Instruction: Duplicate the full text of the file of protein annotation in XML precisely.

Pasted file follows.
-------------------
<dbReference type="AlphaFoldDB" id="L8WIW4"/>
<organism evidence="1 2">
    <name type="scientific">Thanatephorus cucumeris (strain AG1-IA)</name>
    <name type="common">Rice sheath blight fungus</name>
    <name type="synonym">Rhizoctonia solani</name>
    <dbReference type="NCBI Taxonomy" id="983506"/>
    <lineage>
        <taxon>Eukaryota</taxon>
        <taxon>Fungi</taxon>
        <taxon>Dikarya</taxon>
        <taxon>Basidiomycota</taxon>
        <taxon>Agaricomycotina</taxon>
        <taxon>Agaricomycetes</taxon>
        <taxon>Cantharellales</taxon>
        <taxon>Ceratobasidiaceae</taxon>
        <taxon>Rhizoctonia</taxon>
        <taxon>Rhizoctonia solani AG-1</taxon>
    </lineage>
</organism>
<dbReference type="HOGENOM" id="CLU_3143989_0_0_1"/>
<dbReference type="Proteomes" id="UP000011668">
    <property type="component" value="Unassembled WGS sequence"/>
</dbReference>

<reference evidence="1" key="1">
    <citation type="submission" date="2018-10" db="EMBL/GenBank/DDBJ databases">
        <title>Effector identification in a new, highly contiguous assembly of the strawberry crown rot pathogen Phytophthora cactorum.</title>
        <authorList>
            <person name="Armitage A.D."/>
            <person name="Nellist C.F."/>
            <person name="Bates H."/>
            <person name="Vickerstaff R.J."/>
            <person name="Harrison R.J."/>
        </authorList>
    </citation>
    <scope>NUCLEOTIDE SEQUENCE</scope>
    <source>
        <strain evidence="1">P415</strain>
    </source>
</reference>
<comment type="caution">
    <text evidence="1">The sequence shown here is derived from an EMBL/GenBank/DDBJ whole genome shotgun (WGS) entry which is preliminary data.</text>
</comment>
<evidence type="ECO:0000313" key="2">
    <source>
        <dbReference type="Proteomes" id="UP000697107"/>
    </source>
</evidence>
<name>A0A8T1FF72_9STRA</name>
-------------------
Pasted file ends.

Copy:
<dbReference type="AlphaFoldDB" id="L8WIW4"/>
<organism evidence="1 2">
    <name type="scientific">Thanatephorus cucumeris (strain AG1-IA)</name>
    <name type="common">Rice sheath blight fungus</name>
    <name type="synonym">Rhizoctonia solani</name>
    <dbReference type="NCBI Taxonomy" id="983506"/>
    <lineage>
        <taxon>Eukaryota</taxon>
        <taxon>Fungi</taxon>
        <taxon>Dikarya</taxon>
        <taxon>Basidiomycota</taxon>
        <taxon>Agaricomycotina</taxon>
        <taxon>Agaricomycetes</taxon>
        <taxon>Cantharellales</taxon>
        <taxon>Ceratobasidiaceae</taxon>
        <taxon>Rhizoctonia</taxon>
        <taxon>Rhizoctonia solani AG-1</taxon>
    </lineage>
</organism>
<dbReference type="HOGENOM" id="CLU_3143989_0_0_1"/>
<dbReference type="Proteomes" id="UP000011668">
    <property type="component" value="Unassembled WGS sequence"/>
</dbReference>

<reference evidence="1" key="1">
    <citation type="submission" date="2018-10" db="EMBL/GenBank/DDBJ databases">
        <title>Effector identification in a new, highly contiguous assembly of the strawberry crown rot pathogen Phytophthora cactorum.</title>
        <authorList>
            <person name="Armitage A.D."/>
            <person name="Nellist C.F."/>
            <person name="Bates H."/>
            <person name="Vickerstaff R.J."/>
            <person name="Harrison R.J."/>
        </authorList>
    </citation>
    <scope>NUCLEOTIDE SEQUENCE</scope>
    <source>
        <strain evidence="1">P415</strain>
    </source>
</reference>
<comment type="caution">
    <text evidence="1">The sequence shown here is derived from an EMBL/GenBank/DDBJ whole genome shotgun (WGS) entry which is preliminary data.</text>
</comment>
<evidence type="ECO:0000313" key="2">
    <source>
        <dbReference type="Proteomes" id="UP000697107"/>
    </source>
</evidence>
<name>A0A8T1FF72_9STRA</name>